Miami's Joel Anthony continues to be the best non-starter in this series with his hustle, rebounding and on Saturday, scoring. He finished with 12 point and 11 rebounds off the Heat bench.

Miami led by as many as six points in the second quarter primarily behind the multiple possessions they were able to get - and points - from Anthony.

But the Celtics are a desperate team, all too aware that Saturday's Game 3 matchup was a must-win game.

That's why players were giving their all, with some like Rondo giving more than anyone could expect or anticipate.

"Shorty Rondo is a really tough, young individual and I don't know what he's going to be like when he's 35, but right now he's playing through a lot," Garnett said. "He's showing a lot of heart and a lot of grit. We see it. That doesn't go unspoken or unseen. We see he's out there giving his full effort. We're following his lead."

A. Sherrod Blakely can be reached at sblakely@comcastsportsnet.com. Follow Sherrod on Twitter at http:twitter.comsherrodbcsn

Phil Jackson: Knicks' biggest mistake was not trading for Jae Crowder in 2014

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Phil Jackson: Knicks' biggest mistake was not trading for Jae Crowder in 2014

Knicks president Phil Jackson’s biggest mistake? Taking the job in the first place?

Well, besides that. Jackson tells Today’s Fastbreak that it was not getting Jae Crowder when he had the chance.

Here’s Jackson quote, part of a long interview with Charley Rosen: 

"I think my biggest mistake was actually this…One of the first deals I engineered when I came back to New York was to trade Tyson Chandler and Raymond Felton to Dallas for Shane Larkin, Jose Calderon, Wayne Ellington, Samuel Dalembert, plus a second-round pick that the Mavs owed to the Celtics. In talking with Boston, I was given the option of taking that pick or else taking Jae Crowder. I liked Crowder but I thought he wouldn't get much of a chance to play behind Carmelo, so I took the pick, which turned out to be Cleanthony Early. While Cleanthony has missed lots of time in the past two seasons with us, he still has the potential to be a valuable player. Even so, I should have taken Crowder."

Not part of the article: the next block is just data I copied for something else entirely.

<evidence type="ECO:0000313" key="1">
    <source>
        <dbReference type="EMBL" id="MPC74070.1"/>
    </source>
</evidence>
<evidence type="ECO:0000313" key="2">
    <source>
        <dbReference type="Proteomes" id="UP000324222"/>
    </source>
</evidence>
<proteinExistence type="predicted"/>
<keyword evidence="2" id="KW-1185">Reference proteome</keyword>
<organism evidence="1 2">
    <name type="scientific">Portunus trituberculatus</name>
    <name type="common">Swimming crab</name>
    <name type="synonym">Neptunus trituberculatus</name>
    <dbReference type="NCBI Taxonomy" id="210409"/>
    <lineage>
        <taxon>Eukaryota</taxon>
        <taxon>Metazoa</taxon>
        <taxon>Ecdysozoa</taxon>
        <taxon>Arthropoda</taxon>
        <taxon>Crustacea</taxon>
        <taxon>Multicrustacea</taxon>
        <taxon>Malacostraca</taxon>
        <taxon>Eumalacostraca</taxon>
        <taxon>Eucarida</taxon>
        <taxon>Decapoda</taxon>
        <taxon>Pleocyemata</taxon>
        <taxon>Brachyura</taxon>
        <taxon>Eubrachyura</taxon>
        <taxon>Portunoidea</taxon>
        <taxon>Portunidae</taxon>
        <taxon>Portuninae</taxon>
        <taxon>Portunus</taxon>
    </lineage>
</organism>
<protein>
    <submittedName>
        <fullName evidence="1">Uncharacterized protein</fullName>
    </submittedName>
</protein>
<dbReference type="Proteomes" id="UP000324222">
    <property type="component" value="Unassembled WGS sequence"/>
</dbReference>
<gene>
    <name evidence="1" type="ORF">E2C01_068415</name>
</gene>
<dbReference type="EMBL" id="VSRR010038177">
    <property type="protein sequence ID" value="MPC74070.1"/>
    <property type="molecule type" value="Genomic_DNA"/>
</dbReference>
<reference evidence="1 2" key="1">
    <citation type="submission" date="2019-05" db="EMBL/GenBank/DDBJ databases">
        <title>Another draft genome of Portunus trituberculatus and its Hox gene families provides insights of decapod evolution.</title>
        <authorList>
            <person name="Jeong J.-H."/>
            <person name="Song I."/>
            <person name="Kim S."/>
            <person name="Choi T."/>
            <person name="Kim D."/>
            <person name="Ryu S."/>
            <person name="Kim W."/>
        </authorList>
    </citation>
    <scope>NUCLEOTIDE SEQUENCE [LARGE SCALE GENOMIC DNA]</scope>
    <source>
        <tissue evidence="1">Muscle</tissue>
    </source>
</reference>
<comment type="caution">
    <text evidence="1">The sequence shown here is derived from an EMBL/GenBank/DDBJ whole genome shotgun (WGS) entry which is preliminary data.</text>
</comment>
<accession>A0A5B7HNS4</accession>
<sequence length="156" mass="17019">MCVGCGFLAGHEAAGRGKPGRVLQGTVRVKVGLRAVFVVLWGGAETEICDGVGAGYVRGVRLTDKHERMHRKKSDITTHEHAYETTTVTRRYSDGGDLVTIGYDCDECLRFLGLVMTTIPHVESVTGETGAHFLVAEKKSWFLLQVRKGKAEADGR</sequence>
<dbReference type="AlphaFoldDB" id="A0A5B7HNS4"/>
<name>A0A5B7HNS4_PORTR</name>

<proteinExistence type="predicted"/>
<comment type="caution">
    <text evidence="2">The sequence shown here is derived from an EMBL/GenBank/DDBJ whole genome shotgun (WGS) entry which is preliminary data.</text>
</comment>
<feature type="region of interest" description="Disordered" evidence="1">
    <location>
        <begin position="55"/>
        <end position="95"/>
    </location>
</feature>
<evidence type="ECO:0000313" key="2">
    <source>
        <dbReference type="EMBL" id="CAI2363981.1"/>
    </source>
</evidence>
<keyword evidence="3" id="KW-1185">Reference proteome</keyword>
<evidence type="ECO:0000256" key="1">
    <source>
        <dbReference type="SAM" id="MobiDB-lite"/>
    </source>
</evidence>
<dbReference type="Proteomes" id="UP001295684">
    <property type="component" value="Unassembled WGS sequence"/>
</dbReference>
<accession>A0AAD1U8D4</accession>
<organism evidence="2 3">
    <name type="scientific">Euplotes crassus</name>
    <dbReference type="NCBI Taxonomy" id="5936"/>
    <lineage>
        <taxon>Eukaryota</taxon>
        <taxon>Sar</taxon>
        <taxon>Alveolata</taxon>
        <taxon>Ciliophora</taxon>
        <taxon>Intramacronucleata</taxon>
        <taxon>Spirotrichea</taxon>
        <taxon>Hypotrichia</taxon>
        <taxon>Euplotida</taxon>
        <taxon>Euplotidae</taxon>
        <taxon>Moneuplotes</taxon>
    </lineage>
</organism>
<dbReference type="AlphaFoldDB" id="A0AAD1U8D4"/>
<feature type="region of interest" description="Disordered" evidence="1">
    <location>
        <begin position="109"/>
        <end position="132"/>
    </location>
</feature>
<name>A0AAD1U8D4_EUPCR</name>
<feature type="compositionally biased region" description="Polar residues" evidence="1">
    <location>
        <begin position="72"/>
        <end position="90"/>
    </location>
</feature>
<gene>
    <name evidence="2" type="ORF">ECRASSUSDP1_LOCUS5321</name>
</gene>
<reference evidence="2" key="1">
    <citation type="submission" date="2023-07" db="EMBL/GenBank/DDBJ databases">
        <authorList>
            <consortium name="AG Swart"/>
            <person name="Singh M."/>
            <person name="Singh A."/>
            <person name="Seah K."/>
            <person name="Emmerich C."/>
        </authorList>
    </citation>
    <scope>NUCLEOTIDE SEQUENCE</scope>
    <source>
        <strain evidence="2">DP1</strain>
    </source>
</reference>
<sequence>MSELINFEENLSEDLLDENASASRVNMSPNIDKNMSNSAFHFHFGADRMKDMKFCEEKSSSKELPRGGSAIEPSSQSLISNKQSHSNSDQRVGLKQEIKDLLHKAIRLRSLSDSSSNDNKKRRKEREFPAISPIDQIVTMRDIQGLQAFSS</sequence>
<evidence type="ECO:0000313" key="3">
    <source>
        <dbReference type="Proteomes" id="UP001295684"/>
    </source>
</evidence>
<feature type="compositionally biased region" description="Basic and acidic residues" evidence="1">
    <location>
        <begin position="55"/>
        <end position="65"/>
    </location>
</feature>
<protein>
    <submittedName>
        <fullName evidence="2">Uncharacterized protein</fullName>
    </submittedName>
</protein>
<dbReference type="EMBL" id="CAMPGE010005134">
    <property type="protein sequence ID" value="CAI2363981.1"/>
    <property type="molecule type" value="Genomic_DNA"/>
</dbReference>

Jackson’s timeline is actually a little off. The Chandler and Felton to the Mavs deal was actually in June 2014. The Celtics, of course, acquired Crowder at the December 2014 trade deadline in the deal that sent Rajon Rondo to the Mavericks. Still, you get the point. Jackson covets Jae Crowder, who has proven to be a little more valuable than Cleanthony Early. And, in light of where NBA salaries have gone, the five-year, $35 million deal Crowder signed with the Celtics last offseason now seems like one of the biggest bargains in the NBA. 

 

 

Can Jerebko parlay playoff starts to a bigger role with Celtics?

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Can Jerebko parlay playoff starts to a bigger role with Celtics?

Every weekday until Sept. 7, we'll take a look at each player at the Celtics roster: Their strengths and their weaknesses, their ceiling and their floor. We continue today with Tyler Zeller. For a look at the other profiles, click here.